Credit default swaps are a crucial tool banks use to manage risk. The SEC’s proposed Rule 10B-1, which would require market participants to publicly disclose particular positions in single-name or narrow-based index credit default swaps (CDS), and certain other swaps, would threaten banks’ ability to access the credit default swaps market for risk management purposes.
- What are credit default swaps? Credit default swaps are derivatives that enable a market participant to hedge, or insure, against the risk of loss for an underlying investment. For example, say an investor buys a 10-year corporate bond and wants to insure against the risk that the bond issuer will default by failing to make interest payments or repaying the principal amount. The investor can enter into a CDS contract with another market participant whereby, for a fee paid by the investor, that participant agrees to make the investor whole if the bond issuer defaults.
- What do banks use credit default swaps used for? Banks use CDS to hedge risk efficiently and cost-effectively, freeing up space to offer more credit to their customers while mitigating risk and meeting stringent capital requirements. CDS can allow banks more flexibility to serve their customers’ credit needs.
- Are credit default swaps regulated? Yes. Dodd-Frank created a comprehensive regulatory regime for credit default swaps that the SEC began implementing in November of 2021. CDS contracts are subject to real time public reporting and margin requirements, and it requires dealers to register with the SEC, subjecting them to capital, business conduct and risk management requirements.
- What’s happening at the SEC? The SEC originally published its Rule 10B-1 proposal in December 2021. The agency’s rationale for the proposal is that more disclosure is beneficial. However, too much disclosure – especially in the granular way contemplated in the proposal – is harmful to bank risk management. It’s important to strike the right balance.
- What could go wrong: The proposed rule could jeopardize banks’ reliance on single-name and narrow-based index credit default swaps to hedge credit risk by requiring new, granular position-level public disclosures. These disclosures would harm bank risk management options by making market-moving information known to the market, inhibiting the bank’s dealer counterparties from entering into offsetting transactions as a hedge. Sophisticated trading firms and speculators could use the disclosed information to “front-run” the transactions. This creates a strong disincentive for market makers to provide liquidity in CDS and could result in a further chilling of the already limited CDS market. Ultimately, the rule would make it harder and more costly for banks to hedge risk, and for dealers to provide credit risk protection.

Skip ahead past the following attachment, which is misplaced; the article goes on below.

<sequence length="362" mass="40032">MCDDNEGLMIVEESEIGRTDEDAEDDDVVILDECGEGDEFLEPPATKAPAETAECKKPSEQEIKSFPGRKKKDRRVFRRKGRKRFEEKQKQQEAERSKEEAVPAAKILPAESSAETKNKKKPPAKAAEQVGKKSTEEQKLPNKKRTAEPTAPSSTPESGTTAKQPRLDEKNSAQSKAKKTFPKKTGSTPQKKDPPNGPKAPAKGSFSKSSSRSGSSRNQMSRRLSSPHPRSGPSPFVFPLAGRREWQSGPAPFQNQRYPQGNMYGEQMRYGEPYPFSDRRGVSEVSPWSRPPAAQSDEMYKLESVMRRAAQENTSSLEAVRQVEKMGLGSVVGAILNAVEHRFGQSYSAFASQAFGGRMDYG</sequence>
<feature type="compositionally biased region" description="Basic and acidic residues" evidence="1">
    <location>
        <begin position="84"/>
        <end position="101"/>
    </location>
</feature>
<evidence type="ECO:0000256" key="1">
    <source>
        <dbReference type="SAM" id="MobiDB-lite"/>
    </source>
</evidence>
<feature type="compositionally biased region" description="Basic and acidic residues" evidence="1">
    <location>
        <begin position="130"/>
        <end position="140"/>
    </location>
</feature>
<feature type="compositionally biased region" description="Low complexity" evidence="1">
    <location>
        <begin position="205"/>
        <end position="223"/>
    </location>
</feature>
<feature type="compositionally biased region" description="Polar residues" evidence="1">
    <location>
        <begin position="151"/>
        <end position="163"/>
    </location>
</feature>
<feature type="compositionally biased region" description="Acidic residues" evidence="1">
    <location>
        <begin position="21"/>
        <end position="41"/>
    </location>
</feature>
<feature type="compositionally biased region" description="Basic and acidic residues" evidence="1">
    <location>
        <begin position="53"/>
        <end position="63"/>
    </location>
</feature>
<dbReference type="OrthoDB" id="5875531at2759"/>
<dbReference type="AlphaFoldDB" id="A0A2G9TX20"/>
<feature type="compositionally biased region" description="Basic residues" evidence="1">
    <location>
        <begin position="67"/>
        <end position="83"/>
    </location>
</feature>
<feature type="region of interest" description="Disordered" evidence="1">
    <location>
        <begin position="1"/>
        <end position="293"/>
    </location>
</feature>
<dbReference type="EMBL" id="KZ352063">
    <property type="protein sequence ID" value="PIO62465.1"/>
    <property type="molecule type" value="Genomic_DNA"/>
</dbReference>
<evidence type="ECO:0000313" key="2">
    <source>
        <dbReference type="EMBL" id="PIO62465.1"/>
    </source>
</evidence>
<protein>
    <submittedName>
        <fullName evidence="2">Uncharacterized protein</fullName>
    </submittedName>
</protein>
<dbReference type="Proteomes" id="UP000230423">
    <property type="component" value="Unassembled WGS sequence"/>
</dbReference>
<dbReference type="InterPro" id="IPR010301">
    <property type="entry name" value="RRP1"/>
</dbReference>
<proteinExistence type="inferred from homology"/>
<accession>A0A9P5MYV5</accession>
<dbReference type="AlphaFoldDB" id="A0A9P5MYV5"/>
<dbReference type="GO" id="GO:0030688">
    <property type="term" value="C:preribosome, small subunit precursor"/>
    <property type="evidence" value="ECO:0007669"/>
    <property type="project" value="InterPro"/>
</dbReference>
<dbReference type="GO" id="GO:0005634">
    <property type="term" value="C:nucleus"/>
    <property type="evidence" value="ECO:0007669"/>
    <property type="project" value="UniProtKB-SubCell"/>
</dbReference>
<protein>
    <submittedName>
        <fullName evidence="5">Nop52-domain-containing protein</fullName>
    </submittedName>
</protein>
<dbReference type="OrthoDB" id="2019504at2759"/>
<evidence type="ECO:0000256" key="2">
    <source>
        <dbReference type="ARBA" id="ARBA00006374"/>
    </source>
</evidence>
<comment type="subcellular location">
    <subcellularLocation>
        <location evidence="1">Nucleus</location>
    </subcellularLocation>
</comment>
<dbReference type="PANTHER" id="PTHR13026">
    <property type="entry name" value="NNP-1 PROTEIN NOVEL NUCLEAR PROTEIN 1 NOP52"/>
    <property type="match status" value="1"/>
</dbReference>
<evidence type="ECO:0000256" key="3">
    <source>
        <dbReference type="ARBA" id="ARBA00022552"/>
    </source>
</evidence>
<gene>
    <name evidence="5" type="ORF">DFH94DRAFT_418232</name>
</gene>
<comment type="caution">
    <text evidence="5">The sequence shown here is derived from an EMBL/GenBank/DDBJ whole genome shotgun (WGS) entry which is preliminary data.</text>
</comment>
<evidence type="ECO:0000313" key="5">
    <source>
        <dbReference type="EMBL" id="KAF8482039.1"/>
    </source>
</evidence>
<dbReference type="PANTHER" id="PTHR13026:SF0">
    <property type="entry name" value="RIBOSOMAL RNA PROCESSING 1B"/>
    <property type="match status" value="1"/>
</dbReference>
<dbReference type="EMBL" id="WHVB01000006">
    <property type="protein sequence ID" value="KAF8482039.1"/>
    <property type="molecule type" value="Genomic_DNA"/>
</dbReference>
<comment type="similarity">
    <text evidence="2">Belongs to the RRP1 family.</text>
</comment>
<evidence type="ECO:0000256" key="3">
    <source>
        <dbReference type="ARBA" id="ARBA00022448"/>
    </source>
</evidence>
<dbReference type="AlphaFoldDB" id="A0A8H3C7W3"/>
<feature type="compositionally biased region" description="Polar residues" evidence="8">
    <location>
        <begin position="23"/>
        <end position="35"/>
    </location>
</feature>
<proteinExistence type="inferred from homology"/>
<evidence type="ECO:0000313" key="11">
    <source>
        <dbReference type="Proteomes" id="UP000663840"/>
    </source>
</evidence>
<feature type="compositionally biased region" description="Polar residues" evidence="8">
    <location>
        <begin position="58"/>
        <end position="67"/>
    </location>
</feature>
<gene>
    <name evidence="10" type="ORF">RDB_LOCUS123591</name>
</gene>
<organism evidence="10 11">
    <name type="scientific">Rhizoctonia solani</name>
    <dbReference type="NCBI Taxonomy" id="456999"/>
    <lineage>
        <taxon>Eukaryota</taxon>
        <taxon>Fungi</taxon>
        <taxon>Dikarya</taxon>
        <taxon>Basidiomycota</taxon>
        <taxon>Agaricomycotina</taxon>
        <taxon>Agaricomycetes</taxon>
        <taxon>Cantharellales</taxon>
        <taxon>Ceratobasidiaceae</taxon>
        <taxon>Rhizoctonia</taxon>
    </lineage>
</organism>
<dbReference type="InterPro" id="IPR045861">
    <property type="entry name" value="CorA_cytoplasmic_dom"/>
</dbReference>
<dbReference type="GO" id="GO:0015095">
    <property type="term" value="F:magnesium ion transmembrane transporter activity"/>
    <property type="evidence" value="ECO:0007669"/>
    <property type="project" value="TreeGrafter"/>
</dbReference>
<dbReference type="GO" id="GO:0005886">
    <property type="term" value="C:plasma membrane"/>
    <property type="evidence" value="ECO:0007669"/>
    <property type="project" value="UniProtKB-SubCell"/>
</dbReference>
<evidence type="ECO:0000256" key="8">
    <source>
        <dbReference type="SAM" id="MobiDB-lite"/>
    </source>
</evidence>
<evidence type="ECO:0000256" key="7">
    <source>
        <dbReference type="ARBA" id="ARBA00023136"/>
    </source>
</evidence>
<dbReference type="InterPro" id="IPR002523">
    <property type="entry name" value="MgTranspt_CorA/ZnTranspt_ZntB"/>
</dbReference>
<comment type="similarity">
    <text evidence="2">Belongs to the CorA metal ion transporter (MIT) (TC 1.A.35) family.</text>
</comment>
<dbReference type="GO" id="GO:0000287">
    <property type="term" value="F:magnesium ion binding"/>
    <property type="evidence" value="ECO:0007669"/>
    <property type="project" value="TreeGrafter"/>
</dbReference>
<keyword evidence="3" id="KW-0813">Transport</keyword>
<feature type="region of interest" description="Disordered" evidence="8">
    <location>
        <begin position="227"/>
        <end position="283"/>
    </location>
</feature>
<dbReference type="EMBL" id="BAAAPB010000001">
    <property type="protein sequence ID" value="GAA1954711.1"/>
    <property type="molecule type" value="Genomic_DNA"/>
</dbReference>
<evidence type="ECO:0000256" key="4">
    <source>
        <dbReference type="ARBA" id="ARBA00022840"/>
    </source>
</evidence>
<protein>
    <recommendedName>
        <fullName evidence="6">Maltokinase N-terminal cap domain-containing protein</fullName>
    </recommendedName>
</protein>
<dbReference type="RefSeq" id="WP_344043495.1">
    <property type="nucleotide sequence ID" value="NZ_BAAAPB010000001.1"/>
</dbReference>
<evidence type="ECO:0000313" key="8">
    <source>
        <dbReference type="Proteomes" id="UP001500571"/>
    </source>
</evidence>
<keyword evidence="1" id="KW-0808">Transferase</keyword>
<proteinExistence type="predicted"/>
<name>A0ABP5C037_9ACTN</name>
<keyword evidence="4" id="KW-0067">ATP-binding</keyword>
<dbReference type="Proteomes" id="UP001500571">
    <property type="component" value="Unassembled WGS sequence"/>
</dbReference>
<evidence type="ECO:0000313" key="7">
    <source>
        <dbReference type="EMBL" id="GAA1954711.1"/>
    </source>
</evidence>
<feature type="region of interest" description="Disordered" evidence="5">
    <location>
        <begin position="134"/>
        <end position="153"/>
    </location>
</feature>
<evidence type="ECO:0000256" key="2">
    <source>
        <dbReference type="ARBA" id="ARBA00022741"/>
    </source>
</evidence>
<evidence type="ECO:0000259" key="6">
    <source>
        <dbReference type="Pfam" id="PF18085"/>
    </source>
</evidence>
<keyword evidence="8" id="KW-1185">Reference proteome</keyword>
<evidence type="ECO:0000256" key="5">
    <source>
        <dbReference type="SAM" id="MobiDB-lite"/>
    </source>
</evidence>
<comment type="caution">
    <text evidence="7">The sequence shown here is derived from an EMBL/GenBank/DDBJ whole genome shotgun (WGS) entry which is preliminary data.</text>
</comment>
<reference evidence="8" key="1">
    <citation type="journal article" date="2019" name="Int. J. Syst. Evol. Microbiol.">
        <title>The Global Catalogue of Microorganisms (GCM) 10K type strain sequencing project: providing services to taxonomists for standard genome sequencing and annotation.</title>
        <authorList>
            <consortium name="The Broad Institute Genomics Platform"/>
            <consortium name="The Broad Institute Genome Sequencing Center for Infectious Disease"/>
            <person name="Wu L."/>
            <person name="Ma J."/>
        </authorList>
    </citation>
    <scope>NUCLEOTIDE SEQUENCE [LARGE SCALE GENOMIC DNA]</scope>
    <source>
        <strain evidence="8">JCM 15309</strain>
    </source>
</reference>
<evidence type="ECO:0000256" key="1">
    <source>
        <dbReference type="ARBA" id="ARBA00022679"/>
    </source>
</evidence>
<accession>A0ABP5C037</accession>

- Discretion: These disclosures could violate client confidentiality agreements for banks or otherwise hurt client relationships.
- Public information about CDS positions could fuel the rumor mill – for example, even if a bank buys CDS simply as a prudent risk management tactic, changes in the market could suggest credit quality issues with the underlying entity – and increase risk in the markets.
- This information would paint a misleading and incomplete portrait of a bank’s loan portfolio compared to the aggregated information provided to regulators and in publicly available call reports.
There’s a Better Way.
Safer alternatives to the position-level disclosure proposal can accomplish regulators’ goals in a way that preserves banks’ risk management toolkit.
- Reporting SBS position information confidentially to the SEC and solely for regulatory purposes.
- Using that information to create a gradual and calibrated approach to any public disclosures, similar to how regulators have approached public transparency requirements for other securities markets.
- Considering publication of aggregated, anonymized information on an appropriately delayed basis, similar to the CFTC’s futures reports. This would allow banks and other market participants to monitor for concentrations or meaningful trends without having the same impact as individual, position-level disclosure.
There must be a better balance between the benefits of public disclosure in the CDS markets and the ability of banks to manage credit risk. The current proposal gets it wrong, and risks sacrificing bank safety and soundness on the altar of public disclosure. The SEC should re-issue a proposal that strikes the right balance.